While we may never fully understand the motives of  Tamerlan and Dzhokhar Tsarnaev,  it is important that those that may have influenced their ideology clearly stand in condemnation or be held accountable for their culpability. For it is only the unified voices of moral clarity that will make possible the peaceful pursuit of life, liberty and happiness as envisioned by those that raised their tankards and consciousness at that ever elusive Green Dragon.

Sign at the Green Dragon Tavern - Boston,MA

Posted by: Chris Poh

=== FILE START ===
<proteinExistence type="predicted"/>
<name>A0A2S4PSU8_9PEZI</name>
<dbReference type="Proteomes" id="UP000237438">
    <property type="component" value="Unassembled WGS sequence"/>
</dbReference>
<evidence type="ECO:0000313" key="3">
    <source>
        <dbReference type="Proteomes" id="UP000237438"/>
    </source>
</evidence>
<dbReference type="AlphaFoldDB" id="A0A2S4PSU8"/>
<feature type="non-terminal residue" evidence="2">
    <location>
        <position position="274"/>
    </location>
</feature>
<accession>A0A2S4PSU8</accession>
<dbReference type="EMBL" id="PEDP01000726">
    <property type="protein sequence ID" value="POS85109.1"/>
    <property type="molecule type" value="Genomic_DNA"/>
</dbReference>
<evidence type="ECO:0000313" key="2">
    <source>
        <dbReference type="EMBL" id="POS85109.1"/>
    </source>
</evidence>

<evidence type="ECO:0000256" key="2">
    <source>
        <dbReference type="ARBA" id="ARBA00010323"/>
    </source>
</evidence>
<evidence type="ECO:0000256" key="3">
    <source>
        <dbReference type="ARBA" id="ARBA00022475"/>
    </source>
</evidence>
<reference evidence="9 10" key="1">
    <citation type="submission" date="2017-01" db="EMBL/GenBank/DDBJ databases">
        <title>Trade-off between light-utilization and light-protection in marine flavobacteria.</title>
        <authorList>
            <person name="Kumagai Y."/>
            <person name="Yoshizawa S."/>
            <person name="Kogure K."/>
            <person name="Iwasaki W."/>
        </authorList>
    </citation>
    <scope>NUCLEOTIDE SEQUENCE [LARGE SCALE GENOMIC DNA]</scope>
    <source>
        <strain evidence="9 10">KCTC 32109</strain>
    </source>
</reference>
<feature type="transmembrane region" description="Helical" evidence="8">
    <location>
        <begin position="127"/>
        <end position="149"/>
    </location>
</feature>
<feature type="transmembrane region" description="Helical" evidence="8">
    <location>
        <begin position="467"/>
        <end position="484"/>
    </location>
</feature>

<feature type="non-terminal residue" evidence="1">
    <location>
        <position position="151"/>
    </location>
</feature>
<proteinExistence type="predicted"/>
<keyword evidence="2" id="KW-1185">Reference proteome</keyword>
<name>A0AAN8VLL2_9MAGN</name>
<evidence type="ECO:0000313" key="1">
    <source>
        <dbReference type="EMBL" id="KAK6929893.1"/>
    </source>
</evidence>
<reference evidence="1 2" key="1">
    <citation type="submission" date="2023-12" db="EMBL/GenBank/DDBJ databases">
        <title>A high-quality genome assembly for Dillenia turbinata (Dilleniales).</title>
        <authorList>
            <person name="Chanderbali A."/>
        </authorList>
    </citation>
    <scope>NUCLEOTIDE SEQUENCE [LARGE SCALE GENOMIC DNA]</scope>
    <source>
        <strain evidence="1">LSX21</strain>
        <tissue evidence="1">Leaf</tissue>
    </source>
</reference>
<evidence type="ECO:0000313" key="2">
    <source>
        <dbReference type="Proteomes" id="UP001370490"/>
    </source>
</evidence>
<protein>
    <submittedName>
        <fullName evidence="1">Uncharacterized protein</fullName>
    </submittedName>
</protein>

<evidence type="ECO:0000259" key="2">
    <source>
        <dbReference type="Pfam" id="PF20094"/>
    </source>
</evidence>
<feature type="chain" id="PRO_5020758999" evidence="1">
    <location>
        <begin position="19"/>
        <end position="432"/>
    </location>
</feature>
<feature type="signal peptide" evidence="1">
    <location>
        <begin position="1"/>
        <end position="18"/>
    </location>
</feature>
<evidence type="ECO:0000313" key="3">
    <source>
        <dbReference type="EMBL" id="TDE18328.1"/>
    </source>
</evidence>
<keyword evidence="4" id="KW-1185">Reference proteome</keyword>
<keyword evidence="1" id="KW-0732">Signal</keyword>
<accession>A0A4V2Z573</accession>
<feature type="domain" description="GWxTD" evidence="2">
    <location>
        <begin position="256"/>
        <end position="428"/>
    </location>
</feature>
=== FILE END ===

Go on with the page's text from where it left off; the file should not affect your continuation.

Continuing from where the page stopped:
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  1. In searching a portion of my past (a former Navy sailor), I performed a search for Pooh’s Pub, as it is a fond memory that is now ensconced in history. While I can certainly appreciate your soliloquy, my fondness comes from a fortuitous experience. It just so happened that I, a small town young man from Oklahoma, found myself in Boston, my drum kit hauled along with me in the hold of our ship, and perchance found a group of musicians who were kind enough to let me join them for a project. Pooh’s Pub figures prominently in my tale, as that was our one and only gig. As it turns out, it was New Year’s Eve, and, sadly the last night of business for Pooh’s Pub. Yes, we played the closing night of that place, and after all of these years I still think about that night, and people I met when I lived in Beantown. I’m long back in Oklahoma, still playing music to this day. And Boston is still my favorite city.